Besides, for every concern above, a rebuttal: Marcia’s emergence as a richer character late in the novel; the detailed, soul-crushing portrait of the neighborhood’s mentally challenged drifter whose mittens, attached by safety pins, eternally go unused; or “the booming black nighttime Atlantic”; or when Yushy, the proprietor of a Weequahic hot dog shop says, to Bucky, “It’s dead around here”, and Bucky snaps, “It’s hot.” Then there is Roth’s use of dialogue exchanges compressed into a single, long paragraph, which he normally employs, it seems, to quickly get through necessary but informational passages. Early in Nemesis, however, the technique unnervingly enacts the panic of Newark’s citizens and the pressure with which they’re squeezing the life out of our hero.
Roth is one of the last American moralists, unafraid to plumb the depths of what the rest of us nervously refer to as our souls—or, if you like, the messy war which goes on between what we want, what we are capable of, what we know, and what we believe. Nemesis, along with Everyman (2006), Indignation (2008), and last year’s The Humbling, from what Roth recently called “Nemeses: Short Novels”, a quartet concerning personal disaster.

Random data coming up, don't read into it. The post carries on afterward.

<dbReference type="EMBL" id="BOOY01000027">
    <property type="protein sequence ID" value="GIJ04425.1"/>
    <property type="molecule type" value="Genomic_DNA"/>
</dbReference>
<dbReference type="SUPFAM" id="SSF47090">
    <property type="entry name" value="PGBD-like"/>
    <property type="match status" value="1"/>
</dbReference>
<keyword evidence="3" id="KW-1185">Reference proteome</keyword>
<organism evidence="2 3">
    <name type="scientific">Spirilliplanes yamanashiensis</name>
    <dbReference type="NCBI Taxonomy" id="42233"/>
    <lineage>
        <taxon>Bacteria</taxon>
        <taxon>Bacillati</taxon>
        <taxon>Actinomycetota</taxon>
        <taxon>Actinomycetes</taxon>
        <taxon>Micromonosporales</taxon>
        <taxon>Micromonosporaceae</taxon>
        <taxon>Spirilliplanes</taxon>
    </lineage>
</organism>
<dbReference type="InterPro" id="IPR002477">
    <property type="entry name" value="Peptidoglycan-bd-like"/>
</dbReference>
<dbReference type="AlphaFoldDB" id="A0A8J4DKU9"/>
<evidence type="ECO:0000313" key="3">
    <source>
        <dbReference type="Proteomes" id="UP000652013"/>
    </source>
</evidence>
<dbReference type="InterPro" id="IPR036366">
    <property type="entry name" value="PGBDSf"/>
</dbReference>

Crisis, aging, disease, futility, obstinance, regret, history—these have been Roth’s great subjects for the past six years. What makes Roth splendid and important is the way his fierce intellect dwells on these topics while abiding by the realistic, even mundane demands of fictional prose. Any grand statement is an utterly human performance, despite Roth’s authority with the written word. Religion, even the religion of atheism, is secondary to the chaotic struggle of existence, of mere being, whether in times of crisis or in our idylls (which are, in Roth novels, times between crises).
These systems of belief are, in Nemesis, as in so many of his other works, the surfaces upon which we gaze: the asphalt of a playground, a lake under moonlight, its diving board, the porch of a house earned by the goodness of a future father-in-law, the cold tile of a hospital floor. How can we be surprised when these turn out to be mirrors, when our case against God swells into the case against ourselves?
"Deep at the existentialist heart of this story there's a solemn treatise on the socially inequitable struggles between the worlds of the child and the adult.READ the article